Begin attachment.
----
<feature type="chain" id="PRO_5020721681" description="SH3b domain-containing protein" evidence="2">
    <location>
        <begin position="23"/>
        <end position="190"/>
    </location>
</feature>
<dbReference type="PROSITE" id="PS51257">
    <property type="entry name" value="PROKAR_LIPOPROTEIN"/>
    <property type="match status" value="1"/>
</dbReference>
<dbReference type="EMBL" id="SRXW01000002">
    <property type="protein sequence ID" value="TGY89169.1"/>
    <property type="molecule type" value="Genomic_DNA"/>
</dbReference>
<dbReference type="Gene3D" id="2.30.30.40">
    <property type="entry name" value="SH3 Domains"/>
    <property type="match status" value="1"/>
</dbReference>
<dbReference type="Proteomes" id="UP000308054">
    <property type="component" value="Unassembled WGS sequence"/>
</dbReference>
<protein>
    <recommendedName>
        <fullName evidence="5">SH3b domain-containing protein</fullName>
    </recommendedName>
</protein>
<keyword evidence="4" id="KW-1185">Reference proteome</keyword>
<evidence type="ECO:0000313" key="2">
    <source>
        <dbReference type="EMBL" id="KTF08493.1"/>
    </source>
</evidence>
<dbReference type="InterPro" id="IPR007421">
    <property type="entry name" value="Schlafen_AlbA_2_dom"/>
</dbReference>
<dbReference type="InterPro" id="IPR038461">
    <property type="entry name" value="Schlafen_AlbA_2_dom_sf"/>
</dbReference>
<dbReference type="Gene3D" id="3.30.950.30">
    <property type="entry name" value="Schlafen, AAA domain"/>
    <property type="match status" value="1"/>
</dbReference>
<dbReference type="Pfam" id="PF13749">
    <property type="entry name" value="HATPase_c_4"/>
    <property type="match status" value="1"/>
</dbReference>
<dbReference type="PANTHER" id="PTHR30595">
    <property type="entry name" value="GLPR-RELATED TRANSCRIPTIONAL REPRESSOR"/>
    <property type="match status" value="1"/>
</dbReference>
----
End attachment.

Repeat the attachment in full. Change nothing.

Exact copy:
<feature type="chain" id="PRO_5020721681" description="SH3b domain-containing protein" evidence="2">
    <location>
        <begin position="23"/>
        <end position="190"/>
    </location>
</feature>
<dbReference type="PROSITE" id="PS51257">
    <property type="entry name" value="PROKAR_LIPOPROTEIN"/>
    <property type="match status" value="1"/>
</dbReference>
<dbReference type="EMBL" id="SRXW01000002">
    <property type="protein sequence ID" value="TGY89169.1"/>
    <property type="molecule type" value="Genomic_DNA"/>
</dbReference>
<dbReference type="Gene3D" id="2.30.30.40">
    <property type="entry name" value="SH3 Domains"/>
    <property type="match status" value="1"/>
</dbReference>
<dbReference type="Proteomes" id="UP000308054">
    <property type="component" value="Unassembled WGS sequence"/>
</dbReference>
<protein>
    <recommendedName>
        <fullName evidence="5">SH3b domain-containing protein</fullName>
    </recommendedName>
</protein>
<keyword evidence="4" id="KW-1185">Reference proteome</keyword>
<evidence type="ECO:0000313" key="2">
    <source>
        <dbReference type="EMBL" id="KTF08493.1"/>
    </source>
</evidence>
<dbReference type="InterPro" id="IPR007421">
    <property type="entry name" value="Schlafen_AlbA_2_dom"/>
</dbReference>
<dbReference type="InterPro" id="IPR038461">
    <property type="entry name" value="Schlafen_AlbA_2_dom_sf"/>
</dbReference>
<dbReference type="Gene3D" id="3.30.950.30">
    <property type="entry name" value="Schlafen, AAA domain"/>
    <property type="match status" value="1"/>
</dbReference>
<dbReference type="Pfam" id="PF13749">
    <property type="entry name" value="HATPase_c_4"/>
    <property type="match status" value="1"/>
</dbReference>
<dbReference type="PANTHER" id="PTHR30595">
    <property type="entry name" value="GLPR-RELATED TRANSCRIPTIONAL REPRESSOR"/>
    <property type="match status" value="1"/>
</dbReference>